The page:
Town should cater to residents, not tourists
Here it is 2012 and once again the question the question arises: Should we increase the number of bed-and-breakfasts in Jamestown?
In 1996, in response to the same question we are facing today, I wrote the following story: “Mr. and Mrs. Smith love their home and did not want to leave Jamestown. Mrs. Smith is a devoted homemaker and a fine cook. She and her husband decided that it would be ideal for them to open a bed-and-breakfast. Their spacious house could easily accommodate guests. The extra income would allow them to remain in Jamestown and maintain their home. They would have to meet a high standard to keep their bedand breakfast license. They welcomed the challenge.
“I live next door to the Smiths and have always found them to be delightful neighbors, that is until they opened their bed-andbreakfast. Actually that is not quite fair, because I still do like them. I am certain that I would enjoy their guests, who are occasional in the winter, but constant on spring and fall weekends, and daily during the summer, if they were neighbors not tourists.
“The problem is not that the guests are obnoxious, they are simply on vacation. I do not blame them when they return at different hours, close their car doors while conversing in fairly loud voices about the beauty of the island I call home or raving about the great meal they have enjoyed in one of the fine restaurants. It just disturbs my night’s sleep. The first guests arrive at 10:30 p.m., the second couple at 11:15, and guest number three at 12:45. I live on what was a quiet street.
“Now on any summer afternoon, I must keep my eyes on my 4-yearold. I constantly warn my 10-yearold to be very careful as he rides his bike or skateboard home from Mackerel Cove. The ‘guests’ coming to stay with the Smiths, as I have said, appear to be quite nice, but they have never been to Jamestown and as they try to locate the Smith’s house, their mind is on destination, not the energetic 4-year-old playing in the area, or on the 10-year-old and his friends coming home from the beach.”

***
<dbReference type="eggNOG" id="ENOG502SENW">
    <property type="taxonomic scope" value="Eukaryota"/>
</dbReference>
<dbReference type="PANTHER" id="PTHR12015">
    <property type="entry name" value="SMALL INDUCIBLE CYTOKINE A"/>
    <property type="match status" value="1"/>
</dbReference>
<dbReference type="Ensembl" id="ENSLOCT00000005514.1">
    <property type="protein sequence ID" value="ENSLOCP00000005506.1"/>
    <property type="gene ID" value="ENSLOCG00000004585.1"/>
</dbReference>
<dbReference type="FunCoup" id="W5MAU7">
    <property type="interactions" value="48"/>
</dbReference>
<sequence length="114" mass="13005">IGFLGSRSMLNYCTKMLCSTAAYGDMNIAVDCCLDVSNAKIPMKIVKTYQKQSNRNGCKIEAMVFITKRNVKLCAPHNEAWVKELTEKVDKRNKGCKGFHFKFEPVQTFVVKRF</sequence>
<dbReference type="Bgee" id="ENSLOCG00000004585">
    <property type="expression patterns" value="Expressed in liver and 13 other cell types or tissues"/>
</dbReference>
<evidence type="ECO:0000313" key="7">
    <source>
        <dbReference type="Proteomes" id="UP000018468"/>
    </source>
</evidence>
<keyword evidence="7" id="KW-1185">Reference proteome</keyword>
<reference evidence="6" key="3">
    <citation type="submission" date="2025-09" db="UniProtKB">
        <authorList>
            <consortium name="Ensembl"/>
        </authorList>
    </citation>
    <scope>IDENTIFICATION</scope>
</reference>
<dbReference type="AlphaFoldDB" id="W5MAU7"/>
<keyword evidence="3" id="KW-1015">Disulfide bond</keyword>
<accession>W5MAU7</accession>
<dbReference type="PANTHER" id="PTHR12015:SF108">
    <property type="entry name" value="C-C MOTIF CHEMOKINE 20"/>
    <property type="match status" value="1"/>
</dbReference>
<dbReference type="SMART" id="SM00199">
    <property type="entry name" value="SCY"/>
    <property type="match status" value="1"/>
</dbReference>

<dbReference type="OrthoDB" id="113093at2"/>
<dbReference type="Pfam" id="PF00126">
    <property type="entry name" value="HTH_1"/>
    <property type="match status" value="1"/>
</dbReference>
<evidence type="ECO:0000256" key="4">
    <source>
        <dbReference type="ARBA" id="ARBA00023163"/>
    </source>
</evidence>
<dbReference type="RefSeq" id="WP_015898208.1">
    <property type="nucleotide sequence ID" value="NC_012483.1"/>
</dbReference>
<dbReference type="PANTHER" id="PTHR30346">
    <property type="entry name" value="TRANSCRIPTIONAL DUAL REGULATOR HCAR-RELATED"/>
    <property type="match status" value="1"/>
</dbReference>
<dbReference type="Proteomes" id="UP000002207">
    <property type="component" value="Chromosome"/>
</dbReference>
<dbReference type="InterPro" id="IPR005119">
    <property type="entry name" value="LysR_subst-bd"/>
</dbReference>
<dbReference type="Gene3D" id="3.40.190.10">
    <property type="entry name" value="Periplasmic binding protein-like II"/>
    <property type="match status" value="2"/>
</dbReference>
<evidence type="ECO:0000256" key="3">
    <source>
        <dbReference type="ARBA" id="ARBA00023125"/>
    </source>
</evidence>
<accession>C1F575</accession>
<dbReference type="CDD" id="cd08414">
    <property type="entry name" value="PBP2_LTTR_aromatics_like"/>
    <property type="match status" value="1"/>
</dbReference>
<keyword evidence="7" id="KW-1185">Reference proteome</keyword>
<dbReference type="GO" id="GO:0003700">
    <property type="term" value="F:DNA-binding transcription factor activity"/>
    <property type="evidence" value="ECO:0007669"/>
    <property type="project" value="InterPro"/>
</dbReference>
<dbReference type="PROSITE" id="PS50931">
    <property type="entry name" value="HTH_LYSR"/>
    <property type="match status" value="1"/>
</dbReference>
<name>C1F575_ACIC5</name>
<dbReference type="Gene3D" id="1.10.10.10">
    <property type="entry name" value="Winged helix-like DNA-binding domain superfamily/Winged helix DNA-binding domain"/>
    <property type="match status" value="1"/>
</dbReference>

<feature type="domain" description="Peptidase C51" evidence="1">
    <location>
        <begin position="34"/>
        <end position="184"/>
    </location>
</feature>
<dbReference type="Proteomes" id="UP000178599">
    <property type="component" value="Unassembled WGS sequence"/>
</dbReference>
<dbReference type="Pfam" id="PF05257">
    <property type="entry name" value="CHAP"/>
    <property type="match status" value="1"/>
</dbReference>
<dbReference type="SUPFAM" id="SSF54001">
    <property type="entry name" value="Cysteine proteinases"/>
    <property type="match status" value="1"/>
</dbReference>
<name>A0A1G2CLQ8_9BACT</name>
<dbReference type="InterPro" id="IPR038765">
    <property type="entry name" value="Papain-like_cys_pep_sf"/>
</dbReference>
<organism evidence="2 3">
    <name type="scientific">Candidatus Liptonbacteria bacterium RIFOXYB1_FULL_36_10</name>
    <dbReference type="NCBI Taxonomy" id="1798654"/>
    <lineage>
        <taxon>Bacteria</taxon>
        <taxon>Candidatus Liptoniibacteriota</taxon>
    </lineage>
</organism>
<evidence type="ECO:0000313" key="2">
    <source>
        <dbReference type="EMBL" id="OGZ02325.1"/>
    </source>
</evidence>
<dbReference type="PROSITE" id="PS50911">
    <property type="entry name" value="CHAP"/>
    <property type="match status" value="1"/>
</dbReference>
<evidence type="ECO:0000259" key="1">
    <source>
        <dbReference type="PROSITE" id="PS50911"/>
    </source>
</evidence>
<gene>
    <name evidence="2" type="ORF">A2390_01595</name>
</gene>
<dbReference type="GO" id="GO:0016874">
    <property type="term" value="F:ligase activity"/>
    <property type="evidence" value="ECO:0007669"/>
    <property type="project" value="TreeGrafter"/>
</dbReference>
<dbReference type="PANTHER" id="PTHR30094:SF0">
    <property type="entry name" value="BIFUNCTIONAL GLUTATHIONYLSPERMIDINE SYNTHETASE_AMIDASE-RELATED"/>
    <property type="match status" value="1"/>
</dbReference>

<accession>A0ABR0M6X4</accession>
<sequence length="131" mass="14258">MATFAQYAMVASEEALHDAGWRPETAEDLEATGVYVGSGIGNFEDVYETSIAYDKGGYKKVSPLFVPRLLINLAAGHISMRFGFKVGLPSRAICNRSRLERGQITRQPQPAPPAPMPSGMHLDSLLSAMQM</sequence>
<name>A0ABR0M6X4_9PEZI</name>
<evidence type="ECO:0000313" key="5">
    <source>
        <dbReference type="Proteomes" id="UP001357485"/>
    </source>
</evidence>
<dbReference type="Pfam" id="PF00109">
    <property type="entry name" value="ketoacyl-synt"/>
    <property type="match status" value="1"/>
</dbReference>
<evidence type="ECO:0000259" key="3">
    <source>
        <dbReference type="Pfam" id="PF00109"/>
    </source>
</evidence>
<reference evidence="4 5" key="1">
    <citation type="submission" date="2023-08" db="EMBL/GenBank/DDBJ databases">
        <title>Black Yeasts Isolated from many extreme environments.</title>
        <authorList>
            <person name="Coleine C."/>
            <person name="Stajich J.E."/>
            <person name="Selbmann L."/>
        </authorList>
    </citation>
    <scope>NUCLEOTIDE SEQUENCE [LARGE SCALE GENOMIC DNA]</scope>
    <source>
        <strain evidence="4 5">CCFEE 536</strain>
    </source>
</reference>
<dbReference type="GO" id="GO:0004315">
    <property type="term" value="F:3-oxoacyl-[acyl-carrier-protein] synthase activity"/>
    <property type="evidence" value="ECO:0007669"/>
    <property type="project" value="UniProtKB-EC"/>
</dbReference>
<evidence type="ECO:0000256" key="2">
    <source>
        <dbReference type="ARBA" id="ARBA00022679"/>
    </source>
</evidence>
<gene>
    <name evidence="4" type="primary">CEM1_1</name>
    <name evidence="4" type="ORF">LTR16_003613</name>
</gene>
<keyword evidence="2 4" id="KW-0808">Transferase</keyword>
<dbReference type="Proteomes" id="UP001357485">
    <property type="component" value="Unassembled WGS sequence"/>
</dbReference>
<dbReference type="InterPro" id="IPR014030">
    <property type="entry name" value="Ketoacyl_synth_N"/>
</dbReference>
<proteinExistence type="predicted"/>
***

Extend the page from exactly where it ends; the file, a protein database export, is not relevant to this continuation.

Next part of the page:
In last week’s Press, enthusiasm was expressed for the many bedand breakfasts (converted Victorian homes) and souvenir shops in Cape May, N.J. (letter to the editor, “Town should allow bed-andbreakfasts,” April 19). In the 1940s I spent a fair amount of time in Cape May. Those Victorian homes were then occupied by families. We, as children, enjoyed the special freedom to play and ride our bikes in a safe atmosphere, an atmosphere similar to that currently in Jamestown. That is no longer the case in Cape May. Yes, I have been back, and no, I do not want to visit again.
I have lived in Jamestown for more than 50 years. I doubt that there is any resident who loves the island more than I do. As we consider adding more bed-andbreakfasts, we should think about the type of community we want: one catering to tourists, or one for the residents?